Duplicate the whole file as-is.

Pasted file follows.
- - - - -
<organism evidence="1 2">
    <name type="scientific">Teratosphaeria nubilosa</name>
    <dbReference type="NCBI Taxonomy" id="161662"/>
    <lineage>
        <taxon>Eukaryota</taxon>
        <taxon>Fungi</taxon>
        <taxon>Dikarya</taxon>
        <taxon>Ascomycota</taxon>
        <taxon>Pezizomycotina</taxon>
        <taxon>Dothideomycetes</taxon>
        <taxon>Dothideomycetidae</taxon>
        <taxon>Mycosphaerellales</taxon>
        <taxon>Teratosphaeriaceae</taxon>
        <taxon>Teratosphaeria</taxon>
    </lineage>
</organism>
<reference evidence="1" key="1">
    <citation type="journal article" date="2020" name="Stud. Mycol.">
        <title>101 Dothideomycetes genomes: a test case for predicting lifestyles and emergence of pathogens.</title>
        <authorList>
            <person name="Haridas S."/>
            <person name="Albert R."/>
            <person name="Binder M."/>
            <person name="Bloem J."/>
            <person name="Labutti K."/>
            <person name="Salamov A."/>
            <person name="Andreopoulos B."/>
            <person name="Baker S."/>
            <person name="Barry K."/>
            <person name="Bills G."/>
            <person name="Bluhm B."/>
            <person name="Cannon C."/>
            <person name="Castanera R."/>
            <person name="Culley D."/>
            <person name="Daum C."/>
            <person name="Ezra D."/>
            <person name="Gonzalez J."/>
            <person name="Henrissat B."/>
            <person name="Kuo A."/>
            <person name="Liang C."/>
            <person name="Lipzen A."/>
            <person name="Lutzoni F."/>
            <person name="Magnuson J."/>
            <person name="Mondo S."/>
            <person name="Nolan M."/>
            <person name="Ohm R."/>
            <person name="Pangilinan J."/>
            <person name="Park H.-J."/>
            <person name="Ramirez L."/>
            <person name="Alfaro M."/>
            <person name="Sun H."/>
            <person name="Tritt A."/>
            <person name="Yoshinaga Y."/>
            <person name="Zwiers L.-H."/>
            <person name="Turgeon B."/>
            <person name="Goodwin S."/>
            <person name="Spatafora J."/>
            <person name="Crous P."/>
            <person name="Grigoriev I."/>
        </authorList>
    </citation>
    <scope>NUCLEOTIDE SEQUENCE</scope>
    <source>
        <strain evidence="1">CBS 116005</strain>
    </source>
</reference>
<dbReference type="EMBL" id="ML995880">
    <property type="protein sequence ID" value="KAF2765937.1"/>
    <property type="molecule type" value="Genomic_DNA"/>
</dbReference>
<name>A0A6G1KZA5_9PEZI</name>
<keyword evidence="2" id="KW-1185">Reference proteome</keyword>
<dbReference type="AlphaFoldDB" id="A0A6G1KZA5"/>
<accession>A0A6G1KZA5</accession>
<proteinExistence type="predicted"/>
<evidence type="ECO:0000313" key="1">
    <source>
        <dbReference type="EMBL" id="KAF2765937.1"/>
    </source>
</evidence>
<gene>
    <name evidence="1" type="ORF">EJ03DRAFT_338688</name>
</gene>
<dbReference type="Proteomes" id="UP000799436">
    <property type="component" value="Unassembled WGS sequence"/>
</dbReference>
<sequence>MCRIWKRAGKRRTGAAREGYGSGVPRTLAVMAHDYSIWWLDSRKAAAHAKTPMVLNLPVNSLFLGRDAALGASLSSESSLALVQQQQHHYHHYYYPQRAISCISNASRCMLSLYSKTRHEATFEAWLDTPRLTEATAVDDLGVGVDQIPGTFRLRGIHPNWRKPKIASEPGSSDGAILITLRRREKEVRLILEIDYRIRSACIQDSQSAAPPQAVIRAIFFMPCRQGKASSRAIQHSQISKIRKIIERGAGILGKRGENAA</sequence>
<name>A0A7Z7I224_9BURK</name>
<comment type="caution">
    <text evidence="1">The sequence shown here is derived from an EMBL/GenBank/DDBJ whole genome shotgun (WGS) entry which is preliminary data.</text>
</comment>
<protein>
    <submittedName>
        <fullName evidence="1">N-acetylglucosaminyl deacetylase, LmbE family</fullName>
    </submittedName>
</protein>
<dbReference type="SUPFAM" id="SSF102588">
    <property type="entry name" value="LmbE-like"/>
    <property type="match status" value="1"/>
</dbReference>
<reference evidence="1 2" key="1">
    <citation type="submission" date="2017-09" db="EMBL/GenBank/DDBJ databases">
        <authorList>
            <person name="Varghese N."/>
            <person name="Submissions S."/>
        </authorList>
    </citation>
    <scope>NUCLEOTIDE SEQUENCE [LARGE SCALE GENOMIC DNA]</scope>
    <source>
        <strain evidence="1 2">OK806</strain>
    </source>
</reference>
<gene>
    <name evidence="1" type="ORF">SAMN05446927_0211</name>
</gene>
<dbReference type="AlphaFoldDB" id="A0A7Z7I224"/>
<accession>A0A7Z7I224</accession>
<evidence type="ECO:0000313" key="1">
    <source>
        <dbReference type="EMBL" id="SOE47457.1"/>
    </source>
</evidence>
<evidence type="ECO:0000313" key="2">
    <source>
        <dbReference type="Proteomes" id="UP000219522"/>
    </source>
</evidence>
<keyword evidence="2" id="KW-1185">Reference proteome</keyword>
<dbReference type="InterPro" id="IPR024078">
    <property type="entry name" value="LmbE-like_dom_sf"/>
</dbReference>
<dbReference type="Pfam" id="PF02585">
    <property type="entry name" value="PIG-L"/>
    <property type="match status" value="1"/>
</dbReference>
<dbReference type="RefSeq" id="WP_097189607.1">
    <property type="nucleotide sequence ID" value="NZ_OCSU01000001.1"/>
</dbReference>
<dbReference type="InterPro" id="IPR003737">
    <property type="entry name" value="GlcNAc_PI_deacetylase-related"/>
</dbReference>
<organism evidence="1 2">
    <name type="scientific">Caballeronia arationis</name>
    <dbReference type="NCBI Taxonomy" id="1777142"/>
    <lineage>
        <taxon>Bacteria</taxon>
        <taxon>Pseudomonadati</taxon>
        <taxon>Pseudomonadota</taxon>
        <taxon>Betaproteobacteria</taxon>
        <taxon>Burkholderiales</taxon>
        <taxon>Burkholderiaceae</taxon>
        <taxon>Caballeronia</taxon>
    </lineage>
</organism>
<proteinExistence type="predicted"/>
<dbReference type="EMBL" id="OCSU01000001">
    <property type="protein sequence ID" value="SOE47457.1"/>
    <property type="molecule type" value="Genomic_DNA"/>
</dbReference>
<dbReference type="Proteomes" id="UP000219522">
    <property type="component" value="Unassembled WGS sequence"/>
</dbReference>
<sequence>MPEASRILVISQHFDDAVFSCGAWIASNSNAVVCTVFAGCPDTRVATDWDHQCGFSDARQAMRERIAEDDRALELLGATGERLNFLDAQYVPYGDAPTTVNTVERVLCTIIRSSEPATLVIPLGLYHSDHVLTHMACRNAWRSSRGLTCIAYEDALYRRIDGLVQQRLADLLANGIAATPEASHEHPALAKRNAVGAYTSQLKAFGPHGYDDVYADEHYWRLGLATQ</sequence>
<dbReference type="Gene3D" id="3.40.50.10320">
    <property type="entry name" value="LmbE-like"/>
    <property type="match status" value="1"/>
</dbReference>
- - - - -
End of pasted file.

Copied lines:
<organism evidence="1 2">
    <name type="scientific">Teratosphaeria nubilosa</name>
    <dbReference type="NCBI Taxonomy" id="161662"/>
    <lineage>
        <taxon>Eukaryota</taxon>
        <taxon>Fungi</taxon>
        <taxon>Dikarya</taxon>
        <taxon>Ascomycota</taxon>
        <taxon>Pezizomycotina</taxon>
        <taxon>Dothideomycetes</taxon>
        <taxon>Dothideomycetidae</taxon>
        <taxon>Mycosphaerellales</taxon>
        <taxon>Teratosphaeriaceae</taxon>
        <taxon>Teratosphaeria</taxon>
    </lineage>
</organism>
<reference evidence="1" key="1">
    <citation type="journal article" date="2020" name="Stud. Mycol.">
        <title>101 Dothideomycetes genomes: a test case for predicting lifestyles and emergence of pathogens.</title>
        <authorList>
            <person name="Haridas S."/>
            <person name="Albert R."/>
            <person name="Binder M."/>
            <person name="Bloem J."/>
            <person name="Labutti K."/>
            <person name="Salamov A."/>
            <person name="Andreopoulos B."/>
            <person name="Baker S."/>
            <person name="Barry K."/>
            <person name="Bills G."/>
            <person name="Bluhm B."/>
            <person name="Cannon C."/>
            <person name="Castanera R."/>
            <person name="Culley D."/>
            <person name="Daum C."/>
            <person name="Ezra D."/>
            <person name="Gonzalez J."/>
            <person name="Henrissat B."/>
            <person name="Kuo A."/>
            <person name="Liang C."/>
            <person name="Lipzen A."/>
            <person name="Lutzoni F."/>
            <person name="Magnuson J."/>
            <person name="Mondo S."/>
            <person name="Nolan M."/>
            <person name="Ohm R."/>
            <person name="Pangilinan J."/>
            <person name="Park H.-J."/>
            <person name="Ramirez L."/>
            <person name="Alfaro M."/>
            <person name="Sun H."/>
            <person name="Tritt A."/>
            <person name="Yoshinaga Y."/>
            <person name="Zwiers L.-H."/>
            <person name="Turgeon B."/>
            <person name="Goodwin S."/>
            <person name="Spatafora J."/>
            <person name="Crous P."/>
            <person name="Grigoriev I."/>
        </authorList>
    </citation>
    <scope>NUCLEOTIDE SEQUENCE</scope>
    <source>
        <strain evidence="1">CBS 116005</strain>
    </source>
</reference>
<dbReference type="EMBL" id="ML995880">
    <property type="protein sequence ID" value="KAF2765937.1"/>
    <property type="molecule type" value="Genomic_DNA"/>
</dbReference>
<name>A0A6G1KZA5_9PEZI</name>
<keyword evidence="2" id="KW-1185">Reference proteome</keyword>
<dbReference type="AlphaFoldDB" id="A0A6G1KZA5"/>
<accession>A0A6G1KZA5</accession>
<proteinExistence type="predicted"/>
<evidence type="ECO:0000313" key="1">
    <source>
        <dbReference type="EMBL" id="KAF2765937.1"/>
    </source>
</evidence>
<gene>
    <name evidence="1" type="ORF">EJ03DRAFT_338688</name>
</gene>
<dbReference type="Proteomes" id="UP000799436">
    <property type="component" value="Unassembled WGS sequence"/>
</dbReference>
<sequence>MCRIWKRAGKRRTGAAREGYGSGVPRTLAVMAHDYSIWWLDSRKAAAHAKTPMVLNLPVNSLFLGRDAALGASLSSESSLALVQQQQHHYHHYYYPQRAISCISNASRCMLSLYSKTRHEATFEAWLDTPRLTEATAVDDLGVGVDQIPGTFRLRGIHPNWRKPKIASEPGSSDGAILITLRRREKEVRLILEIDYRIRSACIQDSQSAAPPQAVIRAIFFMPCRQGKASSRAIQHSQISKIRKIIERGAGILGKRGENAA</sequence>
<name>A0A7Z7I224_9BURK</name>
<comment type="caution">
    <text evidence="1">The sequence shown here is derived from an EMBL/GenBank/DDBJ whole genome shotgun (WGS) entry which is preliminary data.</text>
</comment>
<protein>
    <submittedName>
        <fullName evidence="1">N-acetylglucosaminyl deacetylase, LmbE family</fullName>
    </submittedName>
</protein>
<dbReference type="SUPFAM" id="SSF102588">
    <property type="entry name" value="LmbE-like"/>
    <property type="match status" value="1"/>
</dbReference>
<reference evidence="1 2" key="1">
    <citation type="submission" date="2017-09" db="EMBL/GenBank/DDBJ databases">
        <authorList>
            <person name="Varghese N."/>
            <person name="Submissions S."/>
        </authorList>
    </citation>
    <scope>NUCLEOTIDE SEQUENCE [LARGE SCALE GENOMIC DNA]</scope>
    <source>
        <strain evidence="1 2">OK806</strain>
    </source>
</reference>
<gene>
    <name evidence="1" type="ORF">SAMN05446927_0211</name>
</gene>
<dbReference type="AlphaFoldDB" id="A0A7Z7I224"/>
<accession>A0A7Z7I224</accession>
<evidence type="ECO:0000313" key="1">
    <source>
        <dbReference type="EMBL" id="SOE47457.1"/>
    </source>
</evidence>
<evidence type="ECO:0000313" key="2">
    <source>
        <dbReference type="Proteomes" id="UP000219522"/>
    </source>
</evidence>
<keyword evidence="2" id="KW-1185">Reference proteome</keyword>
<dbReference type="InterPro" id="IPR024078">
    <property type="entry name" value="LmbE-like_dom_sf"/>
</dbReference>
<dbReference type="Pfam" id="PF02585">
    <property type="entry name" value="PIG-L"/>
    <property type="match status" value="1"/>
</dbReference>
<dbReference type="RefSeq" id="WP_097189607.1">
    <property type="nucleotide sequence ID" value="NZ_OCSU01000001.1"/>
</dbReference>
<dbReference type="InterPro" id="IPR003737">
    <property type="entry name" value="GlcNAc_PI_deacetylase-related"/>
</dbReference>
<organism evidence="1 2">
    <name type="scientific">Caballeronia arationis</name>
    <dbReference type="NCBI Taxonomy" id="1777142"/>
    <lineage>
        <taxon>Bacteria</taxon>
        <taxon>Pseudomonadati</taxon>
        <taxon>Pseudomonadota</taxon>
        <taxon>Betaproteobacteria</taxon>
        <taxon>Burkholderiales</taxon>
        <taxon>Burkholderiaceae</taxon>
        <taxon>Caballeronia</taxon>
    </lineage>
</organism>
<proteinExistence type="predicted"/>
<dbReference type="EMBL" id="OCSU01000001">
    <property type="protein sequence ID" value="SOE47457.1"/>
    <property type="molecule type" value="Genomic_DNA"/>
</dbReference>
<dbReference type="Proteomes" id="UP000219522">
    <property type="component" value="Unassembled WGS sequence"/>
</dbReference>
<sequence>MPEASRILVISQHFDDAVFSCGAWIASNSNAVVCTVFAGCPDTRVATDWDHQCGFSDARQAMRERIAEDDRALELLGATGERLNFLDAQYVPYGDAPTTVNTVERVLCTIIRSSEPATLVIPLGLYHSDHVLTHMACRNAWRSSRGLTCIAYEDALYRRIDGLVQQRLADLLANGIAATPEASHEHPALAKRNAVGAYTSQLKAFGPHGYDDVYADEHYWRLGLATQ</sequence>
<dbReference type="Gene3D" id="3.40.50.10320">
    <property type="entry name" value="LmbE-like"/>
    <property type="match status" value="1"/>
</dbReference>